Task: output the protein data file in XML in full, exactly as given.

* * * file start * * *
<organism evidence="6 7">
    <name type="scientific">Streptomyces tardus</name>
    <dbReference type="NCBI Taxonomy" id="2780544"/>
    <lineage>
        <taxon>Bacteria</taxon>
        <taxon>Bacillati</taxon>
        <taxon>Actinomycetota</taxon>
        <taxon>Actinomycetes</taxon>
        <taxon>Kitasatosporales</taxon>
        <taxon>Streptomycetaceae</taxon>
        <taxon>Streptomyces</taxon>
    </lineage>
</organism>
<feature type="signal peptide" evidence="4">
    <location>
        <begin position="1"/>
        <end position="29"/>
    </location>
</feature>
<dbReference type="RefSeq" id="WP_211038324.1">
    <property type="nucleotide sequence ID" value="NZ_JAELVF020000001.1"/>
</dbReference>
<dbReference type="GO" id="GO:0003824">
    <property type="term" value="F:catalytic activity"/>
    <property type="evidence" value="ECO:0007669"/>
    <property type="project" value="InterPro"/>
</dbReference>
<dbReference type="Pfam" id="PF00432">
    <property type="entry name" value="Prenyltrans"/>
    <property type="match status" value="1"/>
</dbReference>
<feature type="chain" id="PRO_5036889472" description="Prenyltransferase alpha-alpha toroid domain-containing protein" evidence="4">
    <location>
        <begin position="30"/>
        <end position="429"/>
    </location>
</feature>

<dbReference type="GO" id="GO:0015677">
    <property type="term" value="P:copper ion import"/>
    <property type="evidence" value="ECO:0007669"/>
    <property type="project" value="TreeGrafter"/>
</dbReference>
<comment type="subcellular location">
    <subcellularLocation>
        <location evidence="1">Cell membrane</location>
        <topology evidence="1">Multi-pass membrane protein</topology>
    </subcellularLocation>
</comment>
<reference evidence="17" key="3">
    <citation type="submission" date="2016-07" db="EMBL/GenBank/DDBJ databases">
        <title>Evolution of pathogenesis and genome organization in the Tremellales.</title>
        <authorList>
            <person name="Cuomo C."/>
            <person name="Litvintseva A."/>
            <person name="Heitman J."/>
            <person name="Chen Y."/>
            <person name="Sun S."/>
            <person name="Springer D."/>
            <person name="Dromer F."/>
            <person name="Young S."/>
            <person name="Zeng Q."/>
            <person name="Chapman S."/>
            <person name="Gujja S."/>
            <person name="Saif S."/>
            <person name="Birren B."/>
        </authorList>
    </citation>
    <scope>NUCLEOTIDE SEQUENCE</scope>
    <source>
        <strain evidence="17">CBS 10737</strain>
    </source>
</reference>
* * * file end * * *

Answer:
<organism evidence="6 7">
    <name type="scientific">Streptomyces tardus</name>
    <dbReference type="NCBI Taxonomy" id="2780544"/>
    <lineage>
        <taxon>Bacteria</taxon>
        <taxon>Bacillati</taxon>
        <taxon>Actinomycetota</taxon>
        <taxon>Actinomycetes</taxon>
        <taxon>Kitasatosporales</taxon>
        <taxon>Streptomycetaceae</taxon>
        <taxon>Streptomyces</taxon>
    </lineage>
</organism>
<feature type="signal peptide" evidence="4">
    <location>
        <begin position="1"/>
        <end position="29"/>
    </location>
</feature>
<dbReference type="RefSeq" id="WP_211038324.1">
    <property type="nucleotide sequence ID" value="NZ_JAELVF020000001.1"/>
</dbReference>
<dbReference type="GO" id="GO:0003824">
    <property type="term" value="F:catalytic activity"/>
    <property type="evidence" value="ECO:0007669"/>
    <property type="project" value="InterPro"/>
</dbReference>
<dbReference type="Pfam" id="PF00432">
    <property type="entry name" value="Prenyltrans"/>
    <property type="match status" value="1"/>
</dbReference>
<feature type="chain" id="PRO_5036889472" description="Prenyltransferase alpha-alpha toroid domain-containing protein" evidence="4">
    <location>
        <begin position="30"/>
        <end position="429"/>
    </location>
</feature>

<dbReference type="GO" id="GO:0015677">
    <property type="term" value="P:copper ion import"/>
    <property type="evidence" value="ECO:0007669"/>
    <property type="project" value="TreeGrafter"/>
</dbReference>
<comment type="subcellular location">
    <subcellularLocation>
        <location evidence="1">Cell membrane</location>
        <topology evidence="1">Multi-pass membrane protein</topology>
    </subcellularLocation>
</comment>
<reference evidence="17" key="3">
    <citation type="submission" date="2016-07" db="EMBL/GenBank/DDBJ databases">
        <title>Evolution of pathogenesis and genome organization in the Tremellales.</title>
        <authorList>
            <person name="Cuomo C."/>
            <person name="Litvintseva A."/>
            <person name="Heitman J."/>
            <person name="Chen Y."/>
            <person name="Sun S."/>
            <person name="Springer D."/>
            <person name="Dromer F."/>
            <person name="Young S."/>
            <person name="Zeng Q."/>
            <person name="Chapman S."/>
            <person name="Gujja S."/>
            <person name="Saif S."/>
            <person name="Birren B."/>
        </authorList>
    </citation>
    <scope>NUCLEOTIDE SEQUENCE</scope>
    <source>
        <strain evidence="17">CBS 10737</strain>
    </source>
</reference>